If we have the following sets and we need to apply the Sum of disjoint product property to them, as in the following example:

Take: $$P_1=\{x_1 x_4\}$$ $$P_2=\{x_2 x_5\}$$ $$P_3=\{x_1 x_3 x_5\}$$

P1 = {x1 x4};
P2 = {x2 x5};
P3 = {x1 x3 x5};

Step1: $T_1=P_1=x_1 x_4$

T1=Times @@ P1

Step2: $P_1-P_2=x_1 x_4$

Complement[P1, P2]


How to get $T_2$ programmatically?


$$P_1-P_3=x3 x5$$ $$A_1=(1-x_3)P_3$$ $$A_2=x_3(1-x_5)P_3$$

How to get $A_1 and A_2$ programmatically?

$$A_3=P_2-A_1$$ $$A_4=P_2-A_2$$

How to get $A_3 and A_4$ programmatically?



$$S=T_1+T_2+T_3$$ How can these steps be combined into an algorithm for any three sets?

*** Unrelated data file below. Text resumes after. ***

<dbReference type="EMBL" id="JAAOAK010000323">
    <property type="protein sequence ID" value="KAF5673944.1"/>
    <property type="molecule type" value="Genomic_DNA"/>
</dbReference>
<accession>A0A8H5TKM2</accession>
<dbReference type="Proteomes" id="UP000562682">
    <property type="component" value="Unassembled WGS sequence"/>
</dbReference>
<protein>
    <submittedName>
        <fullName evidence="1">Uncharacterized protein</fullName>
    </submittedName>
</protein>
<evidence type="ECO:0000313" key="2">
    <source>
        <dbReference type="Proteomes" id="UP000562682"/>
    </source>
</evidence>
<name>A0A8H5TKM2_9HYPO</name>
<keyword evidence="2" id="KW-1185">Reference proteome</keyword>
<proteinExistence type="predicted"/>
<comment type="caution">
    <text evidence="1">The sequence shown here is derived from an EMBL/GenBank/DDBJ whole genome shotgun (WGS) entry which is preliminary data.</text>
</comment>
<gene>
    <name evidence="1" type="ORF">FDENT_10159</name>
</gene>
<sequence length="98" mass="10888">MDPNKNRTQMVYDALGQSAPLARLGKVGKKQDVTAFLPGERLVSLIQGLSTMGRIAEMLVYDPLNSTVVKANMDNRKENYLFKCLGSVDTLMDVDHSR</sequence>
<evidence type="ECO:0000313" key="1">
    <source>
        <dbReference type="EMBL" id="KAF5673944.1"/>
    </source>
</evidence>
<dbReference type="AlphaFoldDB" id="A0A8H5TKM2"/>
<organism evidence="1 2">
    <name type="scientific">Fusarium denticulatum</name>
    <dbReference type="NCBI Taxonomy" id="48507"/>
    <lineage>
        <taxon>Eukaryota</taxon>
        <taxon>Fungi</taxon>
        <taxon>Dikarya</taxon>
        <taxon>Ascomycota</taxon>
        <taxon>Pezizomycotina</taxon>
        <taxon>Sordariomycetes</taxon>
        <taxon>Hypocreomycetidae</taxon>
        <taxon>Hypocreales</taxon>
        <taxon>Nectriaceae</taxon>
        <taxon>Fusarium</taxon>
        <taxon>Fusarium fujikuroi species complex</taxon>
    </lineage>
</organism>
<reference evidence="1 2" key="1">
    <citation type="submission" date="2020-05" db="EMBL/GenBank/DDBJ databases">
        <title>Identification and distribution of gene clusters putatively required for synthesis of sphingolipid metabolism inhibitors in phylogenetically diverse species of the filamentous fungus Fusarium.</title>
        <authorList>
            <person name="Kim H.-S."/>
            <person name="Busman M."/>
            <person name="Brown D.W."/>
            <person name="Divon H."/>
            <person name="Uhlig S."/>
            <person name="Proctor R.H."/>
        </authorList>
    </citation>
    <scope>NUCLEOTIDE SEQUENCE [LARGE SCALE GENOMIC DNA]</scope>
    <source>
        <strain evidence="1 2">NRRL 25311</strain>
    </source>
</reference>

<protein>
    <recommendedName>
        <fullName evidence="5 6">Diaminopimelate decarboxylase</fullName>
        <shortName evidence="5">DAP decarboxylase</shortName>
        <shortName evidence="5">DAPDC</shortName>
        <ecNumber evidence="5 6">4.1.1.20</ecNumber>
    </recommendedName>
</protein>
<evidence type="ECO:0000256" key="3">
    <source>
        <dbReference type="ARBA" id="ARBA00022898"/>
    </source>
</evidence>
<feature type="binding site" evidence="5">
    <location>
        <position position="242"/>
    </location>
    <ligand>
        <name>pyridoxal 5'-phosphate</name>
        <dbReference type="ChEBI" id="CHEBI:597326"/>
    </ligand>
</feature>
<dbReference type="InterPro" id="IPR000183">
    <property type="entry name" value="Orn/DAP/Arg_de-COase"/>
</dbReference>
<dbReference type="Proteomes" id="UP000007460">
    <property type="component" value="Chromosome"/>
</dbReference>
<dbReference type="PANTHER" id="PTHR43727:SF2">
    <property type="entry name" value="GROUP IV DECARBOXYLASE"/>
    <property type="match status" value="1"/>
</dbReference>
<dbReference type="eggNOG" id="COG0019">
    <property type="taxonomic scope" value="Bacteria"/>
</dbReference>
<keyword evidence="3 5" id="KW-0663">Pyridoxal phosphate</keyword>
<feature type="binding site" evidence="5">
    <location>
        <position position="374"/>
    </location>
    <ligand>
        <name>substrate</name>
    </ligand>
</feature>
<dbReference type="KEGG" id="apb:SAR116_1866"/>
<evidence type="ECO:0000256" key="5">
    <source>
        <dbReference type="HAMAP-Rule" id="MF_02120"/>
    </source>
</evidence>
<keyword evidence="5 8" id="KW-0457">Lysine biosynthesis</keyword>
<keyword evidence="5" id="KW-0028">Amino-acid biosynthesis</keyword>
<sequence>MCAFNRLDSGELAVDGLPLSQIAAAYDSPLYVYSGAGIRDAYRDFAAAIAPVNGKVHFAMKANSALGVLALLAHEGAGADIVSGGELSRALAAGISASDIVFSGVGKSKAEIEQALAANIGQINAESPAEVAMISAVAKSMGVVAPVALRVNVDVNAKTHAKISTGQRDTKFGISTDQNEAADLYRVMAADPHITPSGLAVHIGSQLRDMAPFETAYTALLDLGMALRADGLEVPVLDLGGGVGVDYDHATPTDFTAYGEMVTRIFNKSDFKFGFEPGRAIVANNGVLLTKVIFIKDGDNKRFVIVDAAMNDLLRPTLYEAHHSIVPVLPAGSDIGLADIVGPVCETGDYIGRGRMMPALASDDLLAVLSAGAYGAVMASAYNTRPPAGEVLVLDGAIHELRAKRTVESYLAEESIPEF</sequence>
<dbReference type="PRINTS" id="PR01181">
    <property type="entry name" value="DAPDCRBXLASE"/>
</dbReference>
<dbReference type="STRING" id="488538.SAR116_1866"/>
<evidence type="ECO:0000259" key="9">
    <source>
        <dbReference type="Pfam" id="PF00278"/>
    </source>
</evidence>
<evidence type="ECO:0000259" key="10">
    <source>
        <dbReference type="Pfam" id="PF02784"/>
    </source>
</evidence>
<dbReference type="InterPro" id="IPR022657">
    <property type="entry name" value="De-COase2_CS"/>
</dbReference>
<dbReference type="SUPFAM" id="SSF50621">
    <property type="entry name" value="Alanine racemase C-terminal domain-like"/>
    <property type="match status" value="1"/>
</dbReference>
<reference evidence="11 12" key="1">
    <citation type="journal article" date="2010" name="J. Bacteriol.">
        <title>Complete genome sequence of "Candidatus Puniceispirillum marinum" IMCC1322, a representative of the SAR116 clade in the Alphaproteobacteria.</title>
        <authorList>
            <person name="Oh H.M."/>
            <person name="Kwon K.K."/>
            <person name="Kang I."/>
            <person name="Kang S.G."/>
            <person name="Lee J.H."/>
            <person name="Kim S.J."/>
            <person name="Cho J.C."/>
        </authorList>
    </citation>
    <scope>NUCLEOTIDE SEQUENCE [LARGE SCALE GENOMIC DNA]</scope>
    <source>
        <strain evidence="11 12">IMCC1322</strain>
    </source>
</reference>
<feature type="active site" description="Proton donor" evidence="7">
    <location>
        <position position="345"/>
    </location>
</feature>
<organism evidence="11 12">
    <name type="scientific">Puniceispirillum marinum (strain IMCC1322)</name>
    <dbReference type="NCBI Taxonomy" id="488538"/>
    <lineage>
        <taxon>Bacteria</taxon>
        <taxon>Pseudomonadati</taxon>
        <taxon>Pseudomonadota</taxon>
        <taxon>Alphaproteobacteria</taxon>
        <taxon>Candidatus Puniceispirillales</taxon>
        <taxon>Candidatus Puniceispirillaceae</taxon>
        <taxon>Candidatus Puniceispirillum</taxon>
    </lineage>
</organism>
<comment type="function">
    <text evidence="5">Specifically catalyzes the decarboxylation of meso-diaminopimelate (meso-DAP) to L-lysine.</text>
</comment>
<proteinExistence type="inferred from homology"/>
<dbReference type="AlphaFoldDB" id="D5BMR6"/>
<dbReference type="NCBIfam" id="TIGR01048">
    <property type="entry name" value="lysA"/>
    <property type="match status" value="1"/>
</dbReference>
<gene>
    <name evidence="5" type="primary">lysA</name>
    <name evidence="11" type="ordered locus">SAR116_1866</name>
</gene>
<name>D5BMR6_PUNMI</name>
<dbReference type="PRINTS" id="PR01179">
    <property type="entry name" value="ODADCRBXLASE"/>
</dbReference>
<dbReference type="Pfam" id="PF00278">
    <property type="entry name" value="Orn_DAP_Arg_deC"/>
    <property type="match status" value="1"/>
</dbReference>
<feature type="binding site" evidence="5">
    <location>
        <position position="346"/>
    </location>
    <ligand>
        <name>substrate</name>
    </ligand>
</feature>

• 2
    $\begingroup$ P3 = {x1 x3 x5}; do you not need commas between these letters? $\endgroup$
    – Nasser
    Feb 21 at 18:28
  • $\begingroup$ @Nasser It is a multiplied elements $\endgroup$ Feb 21 at 18:32
  • 1
    $\begingroup$ If P1 is meant to be P1={x1 * x2} and not P1={x1,x2} then why do you do T1 = Times @@ P1 ? $\endgroup$
    – Nasser
    Feb 21 at 18:39
  • $\begingroup$ @Nasser I'm trying to apply my math aspect and both cases are correct for me. I have little experience in how to write code. Any hypothesis P1={x1 * x2} or P1={x1,x2} is correct $\endgroup$ Feb 21 at 18:43
  • 1
    $\begingroup$ You will need to help us out a bit with your notation. For example, what does the operator + mean? What is $(1-x_1)P_2$? Is 1 the universal set? Is $x_1$ by itself really mean the singleton set $\{x_1\}$? Is "multiplication" here cartesian product, etc. $\endgroup$
    – chuy
    Feb 21 at 21:08